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Alice L. Miller
research fellow

Expertise: Chinese history, Chinese foreign policy, Chinese domestic politics

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Alice Lyman Miller is a research fellow at the Hoover Institution and visiting associate professor in the Department of Political Science at Stanford. She is also a senior lecturer in the Department of National Security Affairs at the U.S. Naval Postgraduate School in Monterey, California.

Miller first joined the Hoover Institution in 1999 as a visiting fellow. Prior to coming to Stanford, Miller taught at the School of Advanced International Studies (SAIS) at Johns Hopkins University in Washington, D.C. From 1980–90, she was a professorial lecturer in Chinese history and politics at SAIS. From 1990–2000, she was associate professor of China Studies and, for most of that period, director of the China Studies Program at SAIS. She also held a joint appointment as adjunct associate professor in the Department of Political Science at Johns Hopkins from 1996–99, and as adjunct lecturer in the Department of Government, Georgetown University from 1996–98. From 1974–90, Miller worked in the Central Intelligence Agency as a senior analyst in Chinese foreign policy and domestic politics, and branch and division chief, supervising analysis on China, North Korea, Indochina, and Soviet policy in East Asia. Miller has lived and worked in Taiwan, Japan, and the PRC, and she speaks Mandarin Chinese.

Miller's research focuses on foreign policy and domestic politics issues in China and on the international relations of East Asia. She is currently working as editor and contributor to the China Leadership Monitor, which, now in its fifth year, offers authoritative assessments of trends in Chinese leadership politics and policy to American policymakers and the general public. Additionally, she is working on two books. One, co-authored with SAIS Professor Richard Wich, surveys the international relation of Asia during the Cold War. The second, tentatively entitled The Evolution of Chinese Grand Strategy, 1550–Present, brings a historical perspective to bear on China's rising power in the contemporary international order.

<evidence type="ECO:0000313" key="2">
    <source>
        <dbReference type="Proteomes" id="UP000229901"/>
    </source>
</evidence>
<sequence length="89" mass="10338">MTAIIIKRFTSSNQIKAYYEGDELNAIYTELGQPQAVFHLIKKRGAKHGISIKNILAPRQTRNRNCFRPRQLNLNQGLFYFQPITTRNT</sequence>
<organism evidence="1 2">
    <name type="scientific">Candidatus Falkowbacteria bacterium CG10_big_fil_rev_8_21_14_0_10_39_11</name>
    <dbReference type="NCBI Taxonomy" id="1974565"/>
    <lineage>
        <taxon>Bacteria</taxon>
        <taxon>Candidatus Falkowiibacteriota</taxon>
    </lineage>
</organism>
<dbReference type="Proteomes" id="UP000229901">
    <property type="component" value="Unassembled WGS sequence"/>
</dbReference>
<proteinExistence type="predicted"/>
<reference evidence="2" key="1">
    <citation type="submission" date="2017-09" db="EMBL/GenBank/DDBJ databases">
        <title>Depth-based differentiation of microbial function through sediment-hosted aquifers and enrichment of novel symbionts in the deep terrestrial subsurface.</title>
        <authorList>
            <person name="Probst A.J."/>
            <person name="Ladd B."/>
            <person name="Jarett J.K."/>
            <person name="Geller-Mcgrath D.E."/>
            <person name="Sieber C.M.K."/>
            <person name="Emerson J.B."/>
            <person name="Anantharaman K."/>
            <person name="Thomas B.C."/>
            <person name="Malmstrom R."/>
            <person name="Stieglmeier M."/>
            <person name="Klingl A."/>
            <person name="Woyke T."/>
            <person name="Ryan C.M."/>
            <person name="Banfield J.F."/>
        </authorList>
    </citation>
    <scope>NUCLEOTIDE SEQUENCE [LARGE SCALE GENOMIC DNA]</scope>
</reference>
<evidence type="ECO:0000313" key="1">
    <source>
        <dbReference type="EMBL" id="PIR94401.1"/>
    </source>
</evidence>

Miller has published extensively on policy issues dealing with China, including several in the Hoover Digest. Others include "The Foreign Policy Outlook of China's Third Generation' Elite, with Liu Xiaohong, in The Making of Chinese Foreign and Security Policy in the Era of Reform (David M. Lampton, ed., University of California Press, 2001), "The Late Imperial State," in festschrift for Franz Michael, The Modern Chinese State (David Shambaugh, ed., Cambridge University Press, 2000), and "Is China Unstable?" in Is China Unstable? (David Shambaugh, ed., M.E. Sharpe, 2000). She is the author of Science and Dissent in Post-Mao China: The Politics of Knowledge (University of Washington Press, 1996).

Miller won the Distinguished Teaching Award at Johns Hopkins University in 1994–95. Miller has been interviewed on Voice of America, National Public Radio, CNN, and in Business Week, the Wall Street Journal, the Washington Post, as well as press from Japan, Taiwan, and the People's Republic of China.

Miller graduated from Princeton University in 1966, receiving a B.A. in Oriental Studies. She earned an M.A. and a Ph.D. in history from George Washington University in 1969 and 1974. Formerly H. Lyman Miller, she transitioned in 2006.

Last updated on September 5, 2012